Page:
unusable format in the first place (I sent it from Outlook running on
Windows NT, with my Frame doc included in it). So maybe you got it but
couldn't extract the FM file, or whatever. Anyhow, if you requested my doc
but have not heard back from me, it's not because I slacked off: it's
because some bit of software lying between you and me didn't like my
message. Before anyone writes and asks for a copy of my doc, I'd like to
make a request: does anyone out there have a web site where you could post
my doc so that interested parties could download it directly? I don't want
to field anymore email requests for it--it's eating into my work time. If
anyone would volunteer to post my doc on a web site, you'll get mucho

From: okeefe -at- scriptorium -dot- com (Sarah O'Keefe)
Sender: Framers -at- FrameUsers -dot- com
To: LDurway -at- pav -dot- com (Lindsey Durway), Framers -at- FrameUsers -dot- com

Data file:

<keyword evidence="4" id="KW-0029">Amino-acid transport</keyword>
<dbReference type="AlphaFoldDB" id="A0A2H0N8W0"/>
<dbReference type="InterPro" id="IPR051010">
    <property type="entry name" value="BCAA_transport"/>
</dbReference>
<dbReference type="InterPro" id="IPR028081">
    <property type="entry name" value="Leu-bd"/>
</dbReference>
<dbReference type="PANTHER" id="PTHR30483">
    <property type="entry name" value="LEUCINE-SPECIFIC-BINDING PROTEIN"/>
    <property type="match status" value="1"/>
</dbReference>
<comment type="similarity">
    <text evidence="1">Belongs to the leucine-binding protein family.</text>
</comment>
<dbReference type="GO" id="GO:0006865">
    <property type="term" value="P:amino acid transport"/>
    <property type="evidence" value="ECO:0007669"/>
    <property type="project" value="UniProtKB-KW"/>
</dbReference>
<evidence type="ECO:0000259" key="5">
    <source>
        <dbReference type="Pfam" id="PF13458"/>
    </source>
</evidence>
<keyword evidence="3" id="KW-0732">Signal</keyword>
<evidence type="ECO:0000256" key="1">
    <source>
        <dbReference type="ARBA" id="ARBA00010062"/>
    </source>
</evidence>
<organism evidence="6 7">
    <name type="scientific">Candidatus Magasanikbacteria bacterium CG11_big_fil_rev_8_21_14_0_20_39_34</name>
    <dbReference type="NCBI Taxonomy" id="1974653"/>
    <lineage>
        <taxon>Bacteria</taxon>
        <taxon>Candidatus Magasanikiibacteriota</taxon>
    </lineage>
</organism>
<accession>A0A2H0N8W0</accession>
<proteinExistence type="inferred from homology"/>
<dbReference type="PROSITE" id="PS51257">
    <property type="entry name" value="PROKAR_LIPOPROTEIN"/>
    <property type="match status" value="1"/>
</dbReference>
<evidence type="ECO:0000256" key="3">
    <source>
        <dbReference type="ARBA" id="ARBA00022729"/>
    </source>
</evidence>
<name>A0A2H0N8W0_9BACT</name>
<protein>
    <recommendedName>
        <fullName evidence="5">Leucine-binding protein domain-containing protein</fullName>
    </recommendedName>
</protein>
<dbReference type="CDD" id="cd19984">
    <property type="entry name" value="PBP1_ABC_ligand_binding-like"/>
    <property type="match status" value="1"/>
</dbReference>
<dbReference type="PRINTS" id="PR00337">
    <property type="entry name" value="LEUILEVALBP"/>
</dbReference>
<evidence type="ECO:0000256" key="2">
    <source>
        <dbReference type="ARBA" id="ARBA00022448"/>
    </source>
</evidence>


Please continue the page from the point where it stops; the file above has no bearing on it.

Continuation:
We have posted this at


From: garyh -at- hillysun -dot- com (Gary Hillerson)
Sender: Framers -at- FrameUsers -dot- com
To: Framers -at- FrameUsers -dot- com

Thanks to Lindsey for all the efforts explaining why you use Frame.

I have to say that for the situations I'm in - contracting at very Silicon
Valley companies - WebWorks Publisher presents a much better solution. Yes,
it's very painful to learn, and it's very complex, and it does some things
that I absolutely hate (like switching the default printer driver).

However, if your organization uses templates and the writers strictly
adhere to those templates, you can create a single WebWorks template that
will work with all of those documents. Getting the WWP template to function
properly will take some time, but once it works, it works. And creating a
different version for different output types - like WinHelp - is then an
iterative process.


The approach depends on your goals. Are you interested in moving to
based (i.e. XML/SGML) delivery? Or, would you be happy with a quick and
conversion to PDF, or HTML? Even more important: What are your needs/budget?

I've grouped approaches into three categories of difficulty. Those